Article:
3) Abdomen and leg display. Somewhat similarly to my observations of S. speciosus, in the final display I witnessed (which lasted the longest I might add) about half way through, as the male was getting closer, the female started girating her abdomen and sticking it up in the air a little bit. In stark contarast to the frantic movements I witnessed in female S. speciosus, this was instead a very slow, almost sensual movement. It reminded me very much of human belly dancers, and how it was kind of figure eight type movement. She then started to rise up on her back legs so her head* was pointed down and towards the male and her abdomen was pointed right up in the air. Then she stuck both of her rear legs straight up in the air almost mirroring the male's posture, although he utilises the third leg pair not the back pair. After a short while she stopped doing that and returned to a disinterested state and looked around for a bit. The male continued displaying for a few more moments and then gave up and went away.
 Unlike S. speciosus, I witnessed a couple of bouts of aggression with M. pavonis. The first was a failed courtship display that ended with the female charging the male (see -2 above) although he escaped unharmed. I believe this is reasonably common with Maratus and why males seem to turn tail and run the instant they stop displaying to a female. After all, if females aren't interested in mating they might just be interested in feeding instead! The second was between two males. Generally the males seem to have no problem with each other, freely moving around and sometimes crossing paths quite close. I even saw one pair who alternated leap-frogging each other for about three jumps each. But I saw another pair face off with one landing reasonably close to the other. They stared eye-to-eye for a moment and then one did a leg wave and the other instantly attacked him. They tumbled down the other side of a leaf so I didn't see if either were injured. The lesson seems to be that males will tolerate each other but don't go posturing otherwise you're asking for a fight! Earlier on I had seen a male that only had seven legs and was missing one of his signalling legs. I wondered if was a result of a fight with another male.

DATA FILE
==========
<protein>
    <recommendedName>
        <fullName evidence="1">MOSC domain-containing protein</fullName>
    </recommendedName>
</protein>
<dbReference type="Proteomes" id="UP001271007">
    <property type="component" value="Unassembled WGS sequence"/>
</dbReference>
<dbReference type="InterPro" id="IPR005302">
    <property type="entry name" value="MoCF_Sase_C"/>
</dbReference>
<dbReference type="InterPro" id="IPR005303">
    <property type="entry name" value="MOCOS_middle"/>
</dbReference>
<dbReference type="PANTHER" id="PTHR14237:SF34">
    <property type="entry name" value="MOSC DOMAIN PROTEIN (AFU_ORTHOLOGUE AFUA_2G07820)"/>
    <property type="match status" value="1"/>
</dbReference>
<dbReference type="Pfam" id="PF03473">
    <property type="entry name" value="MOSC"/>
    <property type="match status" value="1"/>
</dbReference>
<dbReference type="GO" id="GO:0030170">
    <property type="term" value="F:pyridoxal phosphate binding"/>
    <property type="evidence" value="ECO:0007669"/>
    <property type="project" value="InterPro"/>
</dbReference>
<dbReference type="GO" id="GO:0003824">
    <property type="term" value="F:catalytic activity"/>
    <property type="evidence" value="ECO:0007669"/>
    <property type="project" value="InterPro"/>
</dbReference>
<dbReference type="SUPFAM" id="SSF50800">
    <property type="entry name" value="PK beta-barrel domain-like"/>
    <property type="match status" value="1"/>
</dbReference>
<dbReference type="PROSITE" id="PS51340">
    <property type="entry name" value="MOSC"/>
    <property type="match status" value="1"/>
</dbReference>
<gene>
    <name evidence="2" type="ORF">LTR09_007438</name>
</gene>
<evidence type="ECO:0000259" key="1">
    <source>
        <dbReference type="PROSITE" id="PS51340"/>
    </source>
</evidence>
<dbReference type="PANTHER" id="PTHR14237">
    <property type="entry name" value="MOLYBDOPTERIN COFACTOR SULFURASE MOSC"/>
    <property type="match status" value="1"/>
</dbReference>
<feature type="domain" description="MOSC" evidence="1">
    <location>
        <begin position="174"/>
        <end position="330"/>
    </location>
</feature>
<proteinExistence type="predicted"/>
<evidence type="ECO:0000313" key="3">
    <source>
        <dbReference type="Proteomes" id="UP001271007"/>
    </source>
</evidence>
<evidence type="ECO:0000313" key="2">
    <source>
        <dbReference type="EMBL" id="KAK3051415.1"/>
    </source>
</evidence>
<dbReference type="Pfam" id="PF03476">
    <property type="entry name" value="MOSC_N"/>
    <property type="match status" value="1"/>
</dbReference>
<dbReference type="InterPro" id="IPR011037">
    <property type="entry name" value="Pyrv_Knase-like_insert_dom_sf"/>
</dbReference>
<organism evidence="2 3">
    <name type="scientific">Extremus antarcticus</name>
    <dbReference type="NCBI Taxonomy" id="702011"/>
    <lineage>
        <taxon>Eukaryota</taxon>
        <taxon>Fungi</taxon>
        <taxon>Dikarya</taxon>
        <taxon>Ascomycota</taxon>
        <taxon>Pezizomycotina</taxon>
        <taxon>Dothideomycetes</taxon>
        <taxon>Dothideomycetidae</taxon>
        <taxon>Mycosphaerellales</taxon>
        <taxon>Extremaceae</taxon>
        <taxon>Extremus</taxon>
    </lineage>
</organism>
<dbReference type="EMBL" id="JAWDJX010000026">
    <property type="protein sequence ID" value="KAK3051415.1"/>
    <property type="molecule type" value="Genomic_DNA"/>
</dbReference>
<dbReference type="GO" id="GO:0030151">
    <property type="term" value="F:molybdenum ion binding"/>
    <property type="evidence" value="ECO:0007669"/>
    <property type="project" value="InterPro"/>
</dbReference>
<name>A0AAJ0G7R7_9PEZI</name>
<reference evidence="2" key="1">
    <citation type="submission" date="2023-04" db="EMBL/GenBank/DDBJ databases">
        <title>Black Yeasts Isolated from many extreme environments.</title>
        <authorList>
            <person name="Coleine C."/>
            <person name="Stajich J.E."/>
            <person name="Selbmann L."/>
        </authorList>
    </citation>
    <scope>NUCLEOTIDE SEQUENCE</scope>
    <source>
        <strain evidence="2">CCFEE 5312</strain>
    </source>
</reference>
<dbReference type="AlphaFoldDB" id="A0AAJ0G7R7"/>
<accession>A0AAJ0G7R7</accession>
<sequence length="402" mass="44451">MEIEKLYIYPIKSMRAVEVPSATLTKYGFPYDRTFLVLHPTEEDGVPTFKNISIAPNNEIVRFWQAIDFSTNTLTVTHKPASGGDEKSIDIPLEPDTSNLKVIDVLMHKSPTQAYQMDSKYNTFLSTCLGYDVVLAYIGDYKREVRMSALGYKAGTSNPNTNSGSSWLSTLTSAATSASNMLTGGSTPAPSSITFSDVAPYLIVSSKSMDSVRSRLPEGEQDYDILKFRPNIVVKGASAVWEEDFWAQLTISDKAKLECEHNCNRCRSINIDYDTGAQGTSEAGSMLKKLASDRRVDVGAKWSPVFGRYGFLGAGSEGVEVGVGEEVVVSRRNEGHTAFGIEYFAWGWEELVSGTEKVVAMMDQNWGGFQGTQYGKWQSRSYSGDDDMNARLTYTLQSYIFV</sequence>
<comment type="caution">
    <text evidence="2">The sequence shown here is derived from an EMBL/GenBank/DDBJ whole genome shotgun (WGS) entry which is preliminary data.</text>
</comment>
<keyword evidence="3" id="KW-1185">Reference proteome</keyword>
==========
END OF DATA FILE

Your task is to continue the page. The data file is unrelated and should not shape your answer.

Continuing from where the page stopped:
Finally, as with S. speciosus, the males seem to do all the travelling while the females generally sit about. I got the the feeling that the females might not be particularly interested in the males as there was more than one occasion when a bunch of males would kind of "move through" an area and then after they were gone, I would spot one or females emerge from hiding places in the leaf litter and climb up on twigs and such. I also saw females actively hunting and feeding on little mosquito/fly things on three occasions, whereas I didn't with the males.
On a side note, I also saw a big beautiful ground wasp (maybe a type of Sphecidae wasp, I'm not sure, I'm not very good with wasps) while I watching the spiders. He was fuzzy and had a big abdomen with two huge red spots on it. Any help steering me towards an ID would be great, he wouldn't let me take his photo. He would trundle all about the place through the leaf litter. I don't know what he was looking for but I hoped he wasn't in the business of parasitizing Peacock Jumping Spiders! When he would go past, any M. pavonis would stop and watch him from their respective vantage points.
* Yes, I know there's a proper name for a spider's "head" but I can't be bothered. =P